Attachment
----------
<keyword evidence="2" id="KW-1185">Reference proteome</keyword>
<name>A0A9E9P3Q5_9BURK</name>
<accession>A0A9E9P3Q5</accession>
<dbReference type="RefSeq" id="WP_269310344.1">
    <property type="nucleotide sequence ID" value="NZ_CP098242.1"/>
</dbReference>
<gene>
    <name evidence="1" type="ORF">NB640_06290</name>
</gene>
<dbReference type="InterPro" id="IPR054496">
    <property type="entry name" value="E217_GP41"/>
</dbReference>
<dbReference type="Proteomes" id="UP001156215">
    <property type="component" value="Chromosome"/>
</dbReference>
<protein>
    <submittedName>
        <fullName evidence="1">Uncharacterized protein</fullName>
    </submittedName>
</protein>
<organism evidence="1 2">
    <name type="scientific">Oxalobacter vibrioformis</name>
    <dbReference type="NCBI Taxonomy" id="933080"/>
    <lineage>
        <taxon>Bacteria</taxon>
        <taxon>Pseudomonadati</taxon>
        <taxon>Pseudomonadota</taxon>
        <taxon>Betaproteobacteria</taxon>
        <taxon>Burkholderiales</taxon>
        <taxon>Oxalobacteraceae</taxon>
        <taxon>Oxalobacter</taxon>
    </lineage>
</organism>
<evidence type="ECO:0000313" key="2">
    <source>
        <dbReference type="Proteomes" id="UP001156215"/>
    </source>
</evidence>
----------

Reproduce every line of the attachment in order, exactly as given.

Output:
<keyword evidence="2" id="KW-1185">Reference proteome</keyword>
<name>A0A9E9P3Q5_9BURK</name>
<accession>A0A9E9P3Q5</accession>
<dbReference type="RefSeq" id="WP_269310344.1">
    <property type="nucleotide sequence ID" value="NZ_CP098242.1"/>
</dbReference>
<gene>
    <name evidence="1" type="ORF">NB640_06290</name>
</gene>
<dbReference type="InterPro" id="IPR054496">
    <property type="entry name" value="E217_GP41"/>
</dbReference>
<dbReference type="Proteomes" id="UP001156215">
    <property type="component" value="Chromosome"/>
</dbReference>
<protein>
    <submittedName>
        <fullName evidence="1">Uncharacterized protein</fullName>
    </submittedName>
</protein>
<organism evidence="1 2">
    <name type="scientific">Oxalobacter vibrioformis</name>
    <dbReference type="NCBI Taxonomy" id="933080"/>
    <lineage>
        <taxon>Bacteria</taxon>
        <taxon>Pseudomonadati</taxon>
        <taxon>Pseudomonadota</taxon>
        <taxon>Betaproteobacteria</taxon>
        <taxon>Burkholderiales</taxon>
        <taxon>Oxalobacteraceae</taxon>
        <taxon>Oxalobacter</taxon>
    </lineage>
</organism>
<evidence type="ECO:0000313" key="2">
    <source>
        <dbReference type="Proteomes" id="UP001156215"/>
    </source>
</evidence>